How closely have you read the 4473?

All of us have filled out the 4473 form so many times that we could pretty much recite it and fill it out blind folded. But have you actually bothered to read the stuff after you sign and date 16 and 17?

A co-worker was perusing the later section, that hardly anyone reads, and found two interesting things in the 4473 that dispel misconceptions regarding firearm sales.

First there is the misconception regarding gifting a firearm. For a long time I have heard, and mistakenly believed, that gifting a firearm is only allowed between parent and offspring or between spouses. This is completely false. Apparently you can gift a gun to anyone you want. Take a look at the screen cap of the section explaining 11a “transferee/buyer”.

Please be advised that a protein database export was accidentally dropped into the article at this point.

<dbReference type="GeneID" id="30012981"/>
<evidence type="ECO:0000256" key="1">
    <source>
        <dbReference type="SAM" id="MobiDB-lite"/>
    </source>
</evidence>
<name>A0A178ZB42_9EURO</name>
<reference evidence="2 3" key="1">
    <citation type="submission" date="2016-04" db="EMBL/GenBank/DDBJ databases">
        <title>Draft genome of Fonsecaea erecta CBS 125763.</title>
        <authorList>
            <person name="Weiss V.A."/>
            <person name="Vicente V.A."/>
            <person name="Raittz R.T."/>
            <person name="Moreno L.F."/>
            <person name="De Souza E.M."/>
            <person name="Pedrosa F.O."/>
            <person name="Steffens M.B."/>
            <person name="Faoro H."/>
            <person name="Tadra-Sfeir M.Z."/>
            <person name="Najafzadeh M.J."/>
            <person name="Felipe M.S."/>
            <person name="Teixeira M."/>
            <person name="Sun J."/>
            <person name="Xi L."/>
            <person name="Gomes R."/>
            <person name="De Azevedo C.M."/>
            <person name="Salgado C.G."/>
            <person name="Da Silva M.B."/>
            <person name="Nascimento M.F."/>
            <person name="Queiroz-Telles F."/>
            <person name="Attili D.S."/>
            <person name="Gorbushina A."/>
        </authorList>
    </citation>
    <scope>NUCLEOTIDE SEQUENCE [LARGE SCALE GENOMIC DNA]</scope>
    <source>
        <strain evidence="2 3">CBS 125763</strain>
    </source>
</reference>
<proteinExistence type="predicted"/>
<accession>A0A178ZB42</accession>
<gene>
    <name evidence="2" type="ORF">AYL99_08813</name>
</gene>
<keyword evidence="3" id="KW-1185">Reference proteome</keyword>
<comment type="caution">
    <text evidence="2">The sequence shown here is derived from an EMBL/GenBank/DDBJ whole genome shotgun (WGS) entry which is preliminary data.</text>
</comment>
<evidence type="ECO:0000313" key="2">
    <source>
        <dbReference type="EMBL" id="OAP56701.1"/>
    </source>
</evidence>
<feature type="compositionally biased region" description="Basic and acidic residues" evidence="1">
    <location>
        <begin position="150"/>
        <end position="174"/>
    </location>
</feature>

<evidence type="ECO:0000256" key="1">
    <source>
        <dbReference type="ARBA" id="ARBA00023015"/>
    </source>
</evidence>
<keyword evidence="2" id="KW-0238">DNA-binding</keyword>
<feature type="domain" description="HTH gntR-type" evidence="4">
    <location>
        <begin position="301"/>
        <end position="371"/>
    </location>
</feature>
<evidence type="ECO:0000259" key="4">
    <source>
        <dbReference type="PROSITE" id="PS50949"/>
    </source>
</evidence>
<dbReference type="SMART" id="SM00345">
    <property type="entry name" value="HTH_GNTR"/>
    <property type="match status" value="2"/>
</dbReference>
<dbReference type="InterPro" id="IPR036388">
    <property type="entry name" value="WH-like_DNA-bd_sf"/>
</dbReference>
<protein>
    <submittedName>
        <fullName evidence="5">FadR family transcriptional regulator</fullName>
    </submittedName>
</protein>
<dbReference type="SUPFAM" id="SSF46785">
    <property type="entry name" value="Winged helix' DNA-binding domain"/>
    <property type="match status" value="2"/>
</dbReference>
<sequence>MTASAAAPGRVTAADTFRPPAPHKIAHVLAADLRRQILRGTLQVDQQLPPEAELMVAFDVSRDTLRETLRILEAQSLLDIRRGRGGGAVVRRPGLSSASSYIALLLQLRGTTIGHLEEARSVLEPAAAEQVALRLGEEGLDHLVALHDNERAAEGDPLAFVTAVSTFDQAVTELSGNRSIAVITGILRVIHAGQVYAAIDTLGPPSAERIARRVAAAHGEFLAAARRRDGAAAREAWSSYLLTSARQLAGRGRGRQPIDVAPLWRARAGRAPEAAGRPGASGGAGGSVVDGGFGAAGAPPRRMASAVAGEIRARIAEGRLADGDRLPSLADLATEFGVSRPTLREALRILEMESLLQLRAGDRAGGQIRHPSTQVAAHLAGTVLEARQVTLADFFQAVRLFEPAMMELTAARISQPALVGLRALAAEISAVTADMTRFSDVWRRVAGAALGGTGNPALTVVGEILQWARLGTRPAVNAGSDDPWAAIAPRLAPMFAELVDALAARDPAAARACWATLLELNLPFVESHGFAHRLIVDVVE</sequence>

4473 buyer


Did you catch the subtle nuance between the two examples? You cannot buy a gun on BEHALF of someone. But you can buy a gun and gift it to someone. Now the recipient of the gifted firearm must not be a prohibited person. So use common sense, otherwise you will have committed a straw purchase.


The other amazing discovery is with regards to residency. Having lived in NY for a couple years as a firearms enthusiast, I look for ways to acquire guns legally using loopholes. Such as buying non NY legal guns in PA but having them shipped to my FFL in NY. Like my Glock 21 Gen4 came with three 13rd magazines. The store clerk said he can’t ship them to NY. I told him yes he can because my FFL will buy them off me or trade them for 10 rd mags. However this recently discovered rule in the 4473 opens up opportunities for a lot of people.